I grew up getting lost in feature articles that spanned dozens of pages in magazines like Vanity Fair, GQ, and the [now defunct] Rolling Stone. I'll leave all the complaining about the state of print journalism to others, but there's been no shortage of attempts to replicate such expansive and expensive stories online (albeit without the full page Mercedes-Benz ads interrupting). While they aren't lucrative, per se, the latest versions of bold feature stories are bringing cachet to the outlets who can afford to spend a little extra to execute them. In true web fashion, these types of multimedia-rich, flowing scrolls carry a nickname. They're called "Snowfall" journalism, a keen bit of metonymy that references the trendsetting story about an avalanche that grandpappy New York Times published last year.
LEADING UP TO SIX:01
Recently the Memphis Commercial-Appeal expanded the timeline of Martin Luther King, Jr.'s last 32 hours before his assassination into a birdseye view of the nation, the time, and the apparatus built around the leader. Stylistic, detailed, and emotional, the feature incorporates plenty of photos, dossiers, and a few videos as it races towards the inevitiable.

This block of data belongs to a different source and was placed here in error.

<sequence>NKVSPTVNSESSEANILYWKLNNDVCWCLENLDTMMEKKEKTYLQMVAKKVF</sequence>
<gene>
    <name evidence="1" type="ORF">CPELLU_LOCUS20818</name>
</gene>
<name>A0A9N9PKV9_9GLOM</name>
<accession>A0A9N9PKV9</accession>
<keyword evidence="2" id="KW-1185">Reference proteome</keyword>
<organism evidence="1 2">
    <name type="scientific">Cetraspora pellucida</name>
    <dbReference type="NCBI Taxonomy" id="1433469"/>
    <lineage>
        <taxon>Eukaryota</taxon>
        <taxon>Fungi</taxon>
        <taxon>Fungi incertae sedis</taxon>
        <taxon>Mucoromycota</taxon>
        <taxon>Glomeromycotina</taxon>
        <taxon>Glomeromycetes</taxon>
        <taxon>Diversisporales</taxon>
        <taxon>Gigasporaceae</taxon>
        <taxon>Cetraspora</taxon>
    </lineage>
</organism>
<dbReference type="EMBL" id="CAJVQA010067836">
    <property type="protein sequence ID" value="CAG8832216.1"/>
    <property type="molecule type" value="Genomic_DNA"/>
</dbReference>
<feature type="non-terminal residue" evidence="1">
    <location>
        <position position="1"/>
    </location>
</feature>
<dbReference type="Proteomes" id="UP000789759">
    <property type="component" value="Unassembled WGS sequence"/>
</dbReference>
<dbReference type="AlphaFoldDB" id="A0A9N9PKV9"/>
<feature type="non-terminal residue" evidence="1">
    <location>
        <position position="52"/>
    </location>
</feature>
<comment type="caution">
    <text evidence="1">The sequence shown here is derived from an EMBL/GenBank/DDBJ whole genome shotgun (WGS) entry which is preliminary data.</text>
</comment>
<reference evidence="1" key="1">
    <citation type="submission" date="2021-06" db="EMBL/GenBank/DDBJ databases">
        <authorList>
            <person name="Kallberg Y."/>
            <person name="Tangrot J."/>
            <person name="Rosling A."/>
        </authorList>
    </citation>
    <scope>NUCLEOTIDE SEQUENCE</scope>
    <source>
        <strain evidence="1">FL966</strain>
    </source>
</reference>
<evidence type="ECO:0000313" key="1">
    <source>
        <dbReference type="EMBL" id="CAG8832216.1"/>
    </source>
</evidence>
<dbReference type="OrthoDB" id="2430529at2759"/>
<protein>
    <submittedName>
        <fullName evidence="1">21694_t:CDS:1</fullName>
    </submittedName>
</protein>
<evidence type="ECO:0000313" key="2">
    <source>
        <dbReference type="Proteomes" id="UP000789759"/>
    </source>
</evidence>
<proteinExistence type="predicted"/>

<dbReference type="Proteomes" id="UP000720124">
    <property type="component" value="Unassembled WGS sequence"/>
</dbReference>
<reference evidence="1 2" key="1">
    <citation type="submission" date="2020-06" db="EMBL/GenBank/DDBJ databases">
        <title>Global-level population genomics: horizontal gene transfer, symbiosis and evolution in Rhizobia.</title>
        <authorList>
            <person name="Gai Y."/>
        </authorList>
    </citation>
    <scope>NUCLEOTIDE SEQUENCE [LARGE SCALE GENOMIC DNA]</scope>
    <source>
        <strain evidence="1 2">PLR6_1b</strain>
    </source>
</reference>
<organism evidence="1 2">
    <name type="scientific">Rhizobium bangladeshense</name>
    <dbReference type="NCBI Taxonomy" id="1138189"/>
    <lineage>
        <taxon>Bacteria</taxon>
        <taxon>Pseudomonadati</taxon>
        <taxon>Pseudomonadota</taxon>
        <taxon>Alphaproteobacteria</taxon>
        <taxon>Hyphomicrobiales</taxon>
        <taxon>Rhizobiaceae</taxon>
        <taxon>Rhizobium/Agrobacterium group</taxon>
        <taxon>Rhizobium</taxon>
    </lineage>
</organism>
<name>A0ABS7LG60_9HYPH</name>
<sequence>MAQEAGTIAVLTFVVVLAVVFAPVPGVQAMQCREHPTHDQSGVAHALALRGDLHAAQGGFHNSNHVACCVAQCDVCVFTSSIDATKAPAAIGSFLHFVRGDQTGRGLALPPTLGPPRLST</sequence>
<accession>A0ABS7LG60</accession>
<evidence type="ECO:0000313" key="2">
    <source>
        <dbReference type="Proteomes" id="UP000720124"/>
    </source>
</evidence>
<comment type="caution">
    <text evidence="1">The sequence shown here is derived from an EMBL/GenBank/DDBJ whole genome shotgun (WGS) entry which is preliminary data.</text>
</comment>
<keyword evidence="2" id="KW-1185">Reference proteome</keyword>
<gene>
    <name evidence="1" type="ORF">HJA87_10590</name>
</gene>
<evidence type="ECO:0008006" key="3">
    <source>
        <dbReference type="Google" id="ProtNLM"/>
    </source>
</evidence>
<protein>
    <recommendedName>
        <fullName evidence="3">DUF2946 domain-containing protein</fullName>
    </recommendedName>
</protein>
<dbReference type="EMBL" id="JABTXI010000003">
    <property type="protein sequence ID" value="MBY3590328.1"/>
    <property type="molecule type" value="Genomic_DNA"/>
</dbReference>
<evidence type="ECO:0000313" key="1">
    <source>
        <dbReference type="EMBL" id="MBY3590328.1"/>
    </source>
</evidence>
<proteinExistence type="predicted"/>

THE PROPHETS OF OAK RIDGE
Never one to be outdone, the Washington Post invested in a full prose and graphic re-telling of three elderly outsiders--a nun, a Vietnam veteran, and a drifter--who join forces to infiltrate the Y-12 National Security Complex in an act of protest. The site is in Oak Ridge, Tennessee, where the government built the original uranium enriching plant during the years of the Manhattan Project. The feature blends data, historical photographs, and new art.
WILDCATTING: A STRIPPER'S GUIDE TO THE MODERN AMERICAN BOOMTOWN
Austin-based writer Susan Elizabeth Shepard unveils the microeconomy of stripping and tricking in the modern-day equivalent of an oil boomtown, Williston, North Dakota. While North Dakota is about as far north from the Mason-Dixon Line as you can get in the US, this story casts its lowbeams into the moral fog that settles on any rural community dependent on extraction industries.
Read a minority opinion on this format from one of the founders of the long form science mag Matter.